GSAS Fact Sheet
GSAS Fact Sheet
The Graduate School of Arts and Sciences (GSAS) offers degree programs in 57 departments, divisions, and committees across all disciplines. In addition to these programs, the Faculty of Arts and Sciences recently approved a new a PhD in education, which will begin accepting applications in 2013–2014 for admission in fall 2014.
GSAS is the only school at Harvard to award the doctor of philosophy (PhD). It also awards the master of arts (AM), master of science (SM), master of engineering (ME), and master of forest science (MFS).
GSAS offerings include 16 interfaculty PhD programs, which bring the arts and sciences together with Harvard’s professional graduate schools. GSAS offers its PhD students the chance to complete a secondary field in one of 17 areas of study, including computational science and engineering, critical media practice, and science, technology, and society.
GSAS students seek to answer fundamental theoretical questions and discover new modes of thinking. In their roles as teachers at Harvard College, they engage and challenge some of the most talented undergraduate students in the world. And in their future careers, whether within or outside of academe, they become leading members of their communities, drawing upon the spirit of intellectual curiosity, scientific inquiry, and prudent skepticism that their work here instilled.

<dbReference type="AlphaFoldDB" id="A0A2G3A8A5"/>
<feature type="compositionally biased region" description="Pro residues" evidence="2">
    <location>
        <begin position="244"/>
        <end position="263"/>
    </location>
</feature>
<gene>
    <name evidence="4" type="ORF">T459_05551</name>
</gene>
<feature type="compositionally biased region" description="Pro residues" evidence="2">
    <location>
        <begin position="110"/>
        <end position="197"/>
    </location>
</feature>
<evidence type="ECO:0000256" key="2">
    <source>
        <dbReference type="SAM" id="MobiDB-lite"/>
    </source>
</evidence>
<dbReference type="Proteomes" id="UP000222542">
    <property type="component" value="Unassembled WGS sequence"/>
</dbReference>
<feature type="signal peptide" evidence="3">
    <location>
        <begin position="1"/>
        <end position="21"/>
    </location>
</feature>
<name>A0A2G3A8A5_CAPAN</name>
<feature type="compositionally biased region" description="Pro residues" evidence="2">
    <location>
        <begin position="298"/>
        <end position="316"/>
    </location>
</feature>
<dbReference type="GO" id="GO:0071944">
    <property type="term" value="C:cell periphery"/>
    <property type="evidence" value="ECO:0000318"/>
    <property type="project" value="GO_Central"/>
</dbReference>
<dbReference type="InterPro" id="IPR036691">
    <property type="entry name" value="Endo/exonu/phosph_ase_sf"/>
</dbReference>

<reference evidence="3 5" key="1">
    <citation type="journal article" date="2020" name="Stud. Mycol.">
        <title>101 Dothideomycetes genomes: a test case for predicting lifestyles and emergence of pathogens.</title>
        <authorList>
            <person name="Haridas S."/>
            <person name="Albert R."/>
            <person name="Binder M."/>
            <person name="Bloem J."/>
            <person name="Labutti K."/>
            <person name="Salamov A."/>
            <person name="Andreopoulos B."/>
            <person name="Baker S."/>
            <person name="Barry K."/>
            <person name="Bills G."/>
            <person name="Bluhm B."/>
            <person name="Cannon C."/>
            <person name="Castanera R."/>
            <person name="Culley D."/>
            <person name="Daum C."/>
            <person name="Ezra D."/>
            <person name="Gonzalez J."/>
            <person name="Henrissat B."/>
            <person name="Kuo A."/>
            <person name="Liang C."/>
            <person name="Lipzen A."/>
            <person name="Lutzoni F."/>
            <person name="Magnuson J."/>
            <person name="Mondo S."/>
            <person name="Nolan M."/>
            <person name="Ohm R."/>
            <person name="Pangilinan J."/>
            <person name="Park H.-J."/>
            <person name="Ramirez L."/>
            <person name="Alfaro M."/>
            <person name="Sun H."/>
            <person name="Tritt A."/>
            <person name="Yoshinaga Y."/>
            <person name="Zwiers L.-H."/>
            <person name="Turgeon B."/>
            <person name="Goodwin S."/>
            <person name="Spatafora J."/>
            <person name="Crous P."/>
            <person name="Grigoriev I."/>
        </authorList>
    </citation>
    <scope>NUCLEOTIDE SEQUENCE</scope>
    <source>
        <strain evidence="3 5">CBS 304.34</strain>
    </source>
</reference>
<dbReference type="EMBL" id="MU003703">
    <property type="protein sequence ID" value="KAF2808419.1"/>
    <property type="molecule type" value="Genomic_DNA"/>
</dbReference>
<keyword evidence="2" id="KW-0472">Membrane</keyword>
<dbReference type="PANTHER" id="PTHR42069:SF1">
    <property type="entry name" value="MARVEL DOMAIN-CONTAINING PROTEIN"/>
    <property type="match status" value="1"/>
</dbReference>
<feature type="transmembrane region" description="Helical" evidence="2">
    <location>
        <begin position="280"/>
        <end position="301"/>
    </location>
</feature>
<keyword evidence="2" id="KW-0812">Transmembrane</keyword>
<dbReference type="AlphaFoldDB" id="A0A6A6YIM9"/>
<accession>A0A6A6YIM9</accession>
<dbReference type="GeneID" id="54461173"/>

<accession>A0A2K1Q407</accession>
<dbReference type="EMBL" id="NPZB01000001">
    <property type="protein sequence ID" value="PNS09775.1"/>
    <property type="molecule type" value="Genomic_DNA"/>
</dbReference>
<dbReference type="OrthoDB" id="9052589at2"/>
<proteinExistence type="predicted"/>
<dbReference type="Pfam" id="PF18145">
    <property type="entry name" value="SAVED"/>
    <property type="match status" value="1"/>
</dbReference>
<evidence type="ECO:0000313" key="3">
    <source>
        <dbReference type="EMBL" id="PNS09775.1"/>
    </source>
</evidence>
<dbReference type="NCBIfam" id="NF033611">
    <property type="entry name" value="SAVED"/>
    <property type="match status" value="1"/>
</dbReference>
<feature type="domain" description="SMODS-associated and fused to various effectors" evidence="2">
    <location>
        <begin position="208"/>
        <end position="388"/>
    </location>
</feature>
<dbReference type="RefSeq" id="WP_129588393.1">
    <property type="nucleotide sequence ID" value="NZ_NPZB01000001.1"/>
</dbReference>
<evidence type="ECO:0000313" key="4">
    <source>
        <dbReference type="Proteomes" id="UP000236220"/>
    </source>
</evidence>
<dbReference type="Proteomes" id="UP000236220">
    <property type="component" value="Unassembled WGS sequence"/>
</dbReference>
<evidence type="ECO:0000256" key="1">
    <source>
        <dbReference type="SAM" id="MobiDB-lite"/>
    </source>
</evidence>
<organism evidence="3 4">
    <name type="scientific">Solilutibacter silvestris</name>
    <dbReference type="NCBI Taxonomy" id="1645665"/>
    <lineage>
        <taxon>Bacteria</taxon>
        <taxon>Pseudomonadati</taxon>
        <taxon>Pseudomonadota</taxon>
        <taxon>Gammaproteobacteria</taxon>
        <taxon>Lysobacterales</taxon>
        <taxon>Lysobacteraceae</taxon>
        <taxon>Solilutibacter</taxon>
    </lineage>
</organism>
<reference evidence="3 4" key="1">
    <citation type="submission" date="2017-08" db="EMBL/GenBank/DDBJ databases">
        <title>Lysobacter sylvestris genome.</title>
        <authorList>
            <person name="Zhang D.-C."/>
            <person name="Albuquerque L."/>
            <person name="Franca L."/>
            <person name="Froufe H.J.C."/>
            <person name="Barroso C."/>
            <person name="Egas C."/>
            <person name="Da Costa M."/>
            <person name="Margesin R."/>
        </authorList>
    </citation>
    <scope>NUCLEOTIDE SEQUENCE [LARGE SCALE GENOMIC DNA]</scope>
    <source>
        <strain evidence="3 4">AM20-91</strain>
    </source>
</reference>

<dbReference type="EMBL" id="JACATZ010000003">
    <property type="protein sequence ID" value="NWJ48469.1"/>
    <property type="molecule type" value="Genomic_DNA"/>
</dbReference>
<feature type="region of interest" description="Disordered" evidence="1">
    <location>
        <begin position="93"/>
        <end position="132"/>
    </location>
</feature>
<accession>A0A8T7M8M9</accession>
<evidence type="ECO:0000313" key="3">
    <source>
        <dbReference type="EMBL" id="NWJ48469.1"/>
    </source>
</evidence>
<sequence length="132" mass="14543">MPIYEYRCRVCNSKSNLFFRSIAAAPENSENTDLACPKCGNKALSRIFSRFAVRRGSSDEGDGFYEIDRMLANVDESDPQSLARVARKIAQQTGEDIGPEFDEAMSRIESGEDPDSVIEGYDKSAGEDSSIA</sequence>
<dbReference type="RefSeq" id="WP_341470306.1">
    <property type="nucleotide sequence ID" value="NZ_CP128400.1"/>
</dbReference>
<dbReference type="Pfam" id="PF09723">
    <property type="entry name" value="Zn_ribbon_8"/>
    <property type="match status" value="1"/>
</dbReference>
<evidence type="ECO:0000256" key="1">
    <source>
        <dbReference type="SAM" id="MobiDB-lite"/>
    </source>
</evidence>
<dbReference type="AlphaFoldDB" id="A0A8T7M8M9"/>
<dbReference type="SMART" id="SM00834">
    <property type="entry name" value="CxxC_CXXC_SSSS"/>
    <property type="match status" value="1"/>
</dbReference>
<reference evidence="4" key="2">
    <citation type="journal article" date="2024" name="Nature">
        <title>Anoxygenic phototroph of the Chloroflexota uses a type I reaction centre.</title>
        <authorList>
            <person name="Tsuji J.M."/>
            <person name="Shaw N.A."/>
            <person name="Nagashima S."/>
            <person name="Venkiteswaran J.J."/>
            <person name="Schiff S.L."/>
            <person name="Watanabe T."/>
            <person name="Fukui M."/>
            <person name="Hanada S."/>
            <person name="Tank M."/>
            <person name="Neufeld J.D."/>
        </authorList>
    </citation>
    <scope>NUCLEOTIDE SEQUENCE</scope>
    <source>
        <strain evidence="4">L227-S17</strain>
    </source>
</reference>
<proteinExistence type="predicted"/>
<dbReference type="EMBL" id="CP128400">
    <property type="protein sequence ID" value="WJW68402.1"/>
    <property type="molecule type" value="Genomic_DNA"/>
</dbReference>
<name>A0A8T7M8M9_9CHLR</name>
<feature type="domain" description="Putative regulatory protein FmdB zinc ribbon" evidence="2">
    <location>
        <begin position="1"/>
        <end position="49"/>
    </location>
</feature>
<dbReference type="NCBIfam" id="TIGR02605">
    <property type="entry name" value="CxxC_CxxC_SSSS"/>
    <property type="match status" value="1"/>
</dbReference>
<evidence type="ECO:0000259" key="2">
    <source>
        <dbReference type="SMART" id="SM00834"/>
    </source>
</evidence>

The Graduate School of Arts and Sciences (GSAS) is the only Harvard school to award the doctor of philosophy (PhD).
GSAS is composed of 57 degree-granting departments, divisions, and committees. It currently offers the PhD in 54 of those departments and divisions. It offers a terminal master’s degree in select subject areas.
16 Interfaculty PhD Programs (jointly offered with Harvard’s professional graduate schools):
Architecture, Landscape Architecture, and Urban Planning
Biological Sciences in Dental Medicine
Biological Sciences in Public Health
Division of Medical Sciences
Political Economy and Government
Science, Technology, and Management (not admitting students in 2012–2013.)
Graduate Seminars in General Education (contributing to the course offerings of Harvard’s new General Education undergraduate curriculum):
6 seminars offered 2011–2012
- Forced to be Free: Americans as Occupiers by Andrew Gordon and Erez Manela
- Just Institutions by Christopher Winship
- Power and Protest: Teaching the 1960s in Global Perspective by Lisa McGirr
- Science, Nature, and Gender by Sarah Richardson
- Shakespeare’s Creative Development by Gordon Teskey\
- Statistical Mathematics by Xiao-Li Meng and Joseph Blitzstein
85 (currently funded) Graduate Research Workshops
GSAS Research Workshops, funded by alumni through the Graduate School Fund, are ongoing working groups for graduate students and faculty to discuss emerging research and new publications.
View online here.
17 Secondary PhD Fields
African and African American Studies
Celtic Medieval Languages and Literatures
Computational Science and Engineering
Critical Media Practice
Film and Visual Studies
History of American Civilization
Mind, Brain, and Behavior
Romance Languages and Literatures
Science, Technology, and Society
Studies of Women, Gender, and Sexuality
Enrollment Statistics (2011-2012)
4,131 registered degree candidates (3,967 PhD and 164 AM)
21 percent in the humanities
52 percent in the natural sciences
27 percent in the social sciences
45 percent women
33 percent international (Harvard’s largest international student population)
7 percent underrepresented minorities